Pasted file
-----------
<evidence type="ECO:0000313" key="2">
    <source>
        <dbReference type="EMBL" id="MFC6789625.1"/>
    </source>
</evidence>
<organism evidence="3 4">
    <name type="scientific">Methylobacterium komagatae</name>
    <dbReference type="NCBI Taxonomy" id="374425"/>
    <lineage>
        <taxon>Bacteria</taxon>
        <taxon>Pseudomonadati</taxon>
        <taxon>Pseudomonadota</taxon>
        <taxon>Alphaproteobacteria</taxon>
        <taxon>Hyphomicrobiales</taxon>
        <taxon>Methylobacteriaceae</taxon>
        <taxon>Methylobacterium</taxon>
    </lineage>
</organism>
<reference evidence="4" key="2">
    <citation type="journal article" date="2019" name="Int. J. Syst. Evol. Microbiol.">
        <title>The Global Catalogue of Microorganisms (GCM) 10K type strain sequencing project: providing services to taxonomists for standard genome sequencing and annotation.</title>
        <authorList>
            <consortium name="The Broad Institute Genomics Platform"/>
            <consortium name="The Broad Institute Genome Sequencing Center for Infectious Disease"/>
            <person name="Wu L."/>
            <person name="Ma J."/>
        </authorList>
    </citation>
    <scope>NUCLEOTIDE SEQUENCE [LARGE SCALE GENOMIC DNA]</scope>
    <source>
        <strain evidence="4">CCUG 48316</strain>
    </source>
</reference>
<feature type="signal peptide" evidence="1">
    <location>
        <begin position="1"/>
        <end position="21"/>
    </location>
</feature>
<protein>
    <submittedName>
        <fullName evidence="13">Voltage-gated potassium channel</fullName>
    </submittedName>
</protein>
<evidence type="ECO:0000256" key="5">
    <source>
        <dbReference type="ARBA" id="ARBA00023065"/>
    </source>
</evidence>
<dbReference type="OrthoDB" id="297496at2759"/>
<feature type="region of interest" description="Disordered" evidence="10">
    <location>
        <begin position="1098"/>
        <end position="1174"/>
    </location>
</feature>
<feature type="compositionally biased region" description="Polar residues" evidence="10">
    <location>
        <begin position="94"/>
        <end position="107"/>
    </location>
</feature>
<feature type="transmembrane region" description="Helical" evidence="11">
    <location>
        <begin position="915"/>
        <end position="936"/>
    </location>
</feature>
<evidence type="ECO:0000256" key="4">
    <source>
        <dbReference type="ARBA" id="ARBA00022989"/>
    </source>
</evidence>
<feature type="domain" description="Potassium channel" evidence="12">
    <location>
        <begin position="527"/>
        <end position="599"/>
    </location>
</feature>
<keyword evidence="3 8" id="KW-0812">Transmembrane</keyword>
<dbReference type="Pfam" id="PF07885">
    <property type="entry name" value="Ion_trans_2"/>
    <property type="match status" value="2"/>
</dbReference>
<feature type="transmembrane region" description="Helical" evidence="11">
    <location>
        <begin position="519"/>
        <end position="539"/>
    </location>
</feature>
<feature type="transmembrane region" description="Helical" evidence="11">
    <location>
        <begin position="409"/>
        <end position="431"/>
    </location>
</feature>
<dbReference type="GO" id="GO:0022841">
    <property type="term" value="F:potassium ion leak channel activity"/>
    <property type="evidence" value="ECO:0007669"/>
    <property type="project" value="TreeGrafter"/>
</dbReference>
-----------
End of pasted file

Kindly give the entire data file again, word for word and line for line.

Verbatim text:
<evidence type="ECO:0000313" key="2">
    <source>
        <dbReference type="EMBL" id="MFC6789625.1"/>
    </source>
</evidence>
<organism evidence="3 4">
    <name type="scientific">Methylobacterium komagatae</name>
    <dbReference type="NCBI Taxonomy" id="374425"/>
    <lineage>
        <taxon>Bacteria</taxon>
        <taxon>Pseudomonadati</taxon>
        <taxon>Pseudomonadota</taxon>
        <taxon>Alphaproteobacteria</taxon>
        <taxon>Hyphomicrobiales</taxon>
        <taxon>Methylobacteriaceae</taxon>
        <taxon>Methylobacterium</taxon>
    </lineage>
</organism>
<reference evidence="4" key="2">
    <citation type="journal article" date="2019" name="Int. J. Syst. Evol. Microbiol.">
        <title>The Global Catalogue of Microorganisms (GCM) 10K type strain sequencing project: providing services to taxonomists for standard genome sequencing and annotation.</title>
        <authorList>
            <consortium name="The Broad Institute Genomics Platform"/>
            <consortium name="The Broad Institute Genome Sequencing Center for Infectious Disease"/>
            <person name="Wu L."/>
            <person name="Ma J."/>
        </authorList>
    </citation>
    <scope>NUCLEOTIDE SEQUENCE [LARGE SCALE GENOMIC DNA]</scope>
    <source>
        <strain evidence="4">CCUG 48316</strain>
    </source>
</reference>
<feature type="signal peptide" evidence="1">
    <location>
        <begin position="1"/>
        <end position="21"/>
    </location>
</feature>
<protein>
    <submittedName>
        <fullName evidence="13">Voltage-gated potassium channel</fullName>
    </submittedName>
</protein>
<evidence type="ECO:0000256" key="5">
    <source>
        <dbReference type="ARBA" id="ARBA00023065"/>
    </source>
</evidence>
<dbReference type="OrthoDB" id="297496at2759"/>
<feature type="region of interest" description="Disordered" evidence="10">
    <location>
        <begin position="1098"/>
        <end position="1174"/>
    </location>
</feature>
<feature type="compositionally biased region" description="Polar residues" evidence="10">
    <location>
        <begin position="94"/>
        <end position="107"/>
    </location>
</feature>
<feature type="transmembrane region" description="Helical" evidence="11">
    <location>
        <begin position="915"/>
        <end position="936"/>
    </location>
</feature>
<evidence type="ECO:0000256" key="4">
    <source>
        <dbReference type="ARBA" id="ARBA00022989"/>
    </source>
</evidence>
<feature type="domain" description="Potassium channel" evidence="12">
    <location>
        <begin position="527"/>
        <end position="599"/>
    </location>
</feature>
<keyword evidence="3 8" id="KW-0812">Transmembrane</keyword>
<dbReference type="Pfam" id="PF07885">
    <property type="entry name" value="Ion_trans_2"/>
    <property type="match status" value="2"/>
</dbReference>
<feature type="transmembrane region" description="Helical" evidence="11">
    <location>
        <begin position="519"/>
        <end position="539"/>
    </location>
</feature>
<feature type="transmembrane region" description="Helical" evidence="11">
    <location>
        <begin position="409"/>
        <end position="431"/>
    </location>
</feature>
<dbReference type="GO" id="GO:0022841">
    <property type="term" value="F:potassium ion leak channel activity"/>
    <property type="evidence" value="ECO:0007669"/>
    <property type="project" value="TreeGrafter"/>
</dbReference>